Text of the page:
University reading lists dominated by white European men

University reading lists are not representative of the student body and tend towards overrepresentation of white, male and Eurocentric viewpoints, a new study from UCL has found.

The study, published in Higher Education, analysed 144 authors of Social Science papers and 146 authors of Science papers included in two university reading lists, gathering data on gender, ethnicity and the country in which the researchers’ affiliated institutions were based.

The study found that in all areas where clear conclusions could be drawn, both Social Science and Science reading lists were not representative of the student population.

Co-author, Dr Karen Schucan Bird, (UCL Institute of Education), said: "This study shows that higher education institutions and agencies need to develop coherent and consistent strategies which can move the whole sector towards programmes of study which are both more inclusive and more diverse.

"Universities also need to engage in discussions about what a ’diverse / inclusive / decolonised’ reading list actually looks like, engaging with both staff and students to ensure clarity and commitment from all.

"Away from universities themselves, there are wider structural barriers and inequalities in knowledge production. Academic publishing needs to acknowledge their part in promoting viewpoints from the ’Global North’ and introduce initiatives to help bring marginalised perspectives into the mainstream of academic thought."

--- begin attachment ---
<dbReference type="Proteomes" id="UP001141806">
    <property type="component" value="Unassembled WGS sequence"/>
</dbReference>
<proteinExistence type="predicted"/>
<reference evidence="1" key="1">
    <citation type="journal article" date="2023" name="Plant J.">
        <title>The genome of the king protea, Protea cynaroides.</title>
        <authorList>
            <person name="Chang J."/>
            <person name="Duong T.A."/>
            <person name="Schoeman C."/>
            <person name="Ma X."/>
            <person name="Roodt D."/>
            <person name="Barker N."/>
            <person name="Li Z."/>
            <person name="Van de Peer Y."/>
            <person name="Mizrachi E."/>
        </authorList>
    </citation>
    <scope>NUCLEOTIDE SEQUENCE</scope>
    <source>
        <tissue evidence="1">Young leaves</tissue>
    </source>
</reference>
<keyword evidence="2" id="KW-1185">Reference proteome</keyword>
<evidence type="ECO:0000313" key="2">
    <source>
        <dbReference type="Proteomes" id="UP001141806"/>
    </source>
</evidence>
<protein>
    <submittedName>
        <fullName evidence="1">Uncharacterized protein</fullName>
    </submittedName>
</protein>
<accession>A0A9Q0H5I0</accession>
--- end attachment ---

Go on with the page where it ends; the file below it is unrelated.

The study found that:

  • Only 7% of Social Science authors reviewed were BAME researchers, versus a student population which is 39% BAME for UK domiciled students.
  • 50% of reviewed Social Science authors were female, versus a student population which is 66% female.
  • 99% of reviewed Social Science authors were affiliated to European, North American or Australasian universities, versus a postgraduate student population which is 67% overseas students (69% of which are non-European).
  • 70% of reviewed Science authors were male, including 12 publications authored by the same team of male biologists. This contrasts with a student population which is over 60% female nationally and 67% female at the university from which the reading list was taken.
  • 90% of reviewed Science authors were from European, North American or Australasian universities. Whilst national data doesn’t exist, 32% of students at the university from which the reading list was taken were from outside the EU.

UCL has embedded numerous initiatives to promote inclusivity, including the BME Attainment Project, a ’Liberating the Curriculum’ working group and an ’Inclusive curriculum health check’ across the university, which are designed to support UCL staff to embed the principles of inclusivity in all aspects of the academic cycle.

The health check Encourages staff to, ’Have reading lists and resources that contain a diverse range of authors including those from different ethnicities, from outside the UK and from non-academic sources where relevant’.


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